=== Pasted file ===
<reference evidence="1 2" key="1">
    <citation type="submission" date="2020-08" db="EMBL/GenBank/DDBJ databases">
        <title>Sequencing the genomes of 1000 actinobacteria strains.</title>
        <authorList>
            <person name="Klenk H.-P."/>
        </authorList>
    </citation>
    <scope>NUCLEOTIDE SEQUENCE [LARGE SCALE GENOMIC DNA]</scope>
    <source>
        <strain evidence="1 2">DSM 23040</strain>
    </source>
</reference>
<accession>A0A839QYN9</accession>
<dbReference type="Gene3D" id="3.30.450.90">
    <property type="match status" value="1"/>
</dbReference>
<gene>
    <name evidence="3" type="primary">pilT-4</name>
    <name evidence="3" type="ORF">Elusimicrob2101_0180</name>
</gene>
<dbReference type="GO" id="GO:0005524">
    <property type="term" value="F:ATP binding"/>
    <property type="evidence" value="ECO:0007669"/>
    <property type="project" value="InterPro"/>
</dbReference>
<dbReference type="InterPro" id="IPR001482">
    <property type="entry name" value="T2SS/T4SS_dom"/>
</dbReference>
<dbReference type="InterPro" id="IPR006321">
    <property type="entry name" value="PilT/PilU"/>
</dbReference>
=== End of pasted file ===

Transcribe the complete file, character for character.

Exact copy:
<reference evidence="1 2" key="1">
    <citation type="submission" date="2020-08" db="EMBL/GenBank/DDBJ databases">
        <title>Sequencing the genomes of 1000 actinobacteria strains.</title>
        <authorList>
            <person name="Klenk H.-P."/>
        </authorList>
    </citation>
    <scope>NUCLEOTIDE SEQUENCE [LARGE SCALE GENOMIC DNA]</scope>
    <source>
        <strain evidence="1 2">DSM 23040</strain>
    </source>
</reference>
<accession>A0A839QYN9</accession>
<dbReference type="Gene3D" id="3.30.450.90">
    <property type="match status" value="1"/>
</dbReference>
<gene>
    <name evidence="3" type="primary">pilT-4</name>
    <name evidence="3" type="ORF">Elusimicrob2101_0180</name>
</gene>
<dbReference type="GO" id="GO:0005524">
    <property type="term" value="F:ATP binding"/>
    <property type="evidence" value="ECO:0007669"/>
    <property type="project" value="InterPro"/>
</dbReference>
<dbReference type="InterPro" id="IPR001482">
    <property type="entry name" value="T2SS/T4SS_dom"/>
</dbReference>
<dbReference type="InterPro" id="IPR006321">
    <property type="entry name" value="PilT/PilU"/>
</dbReference>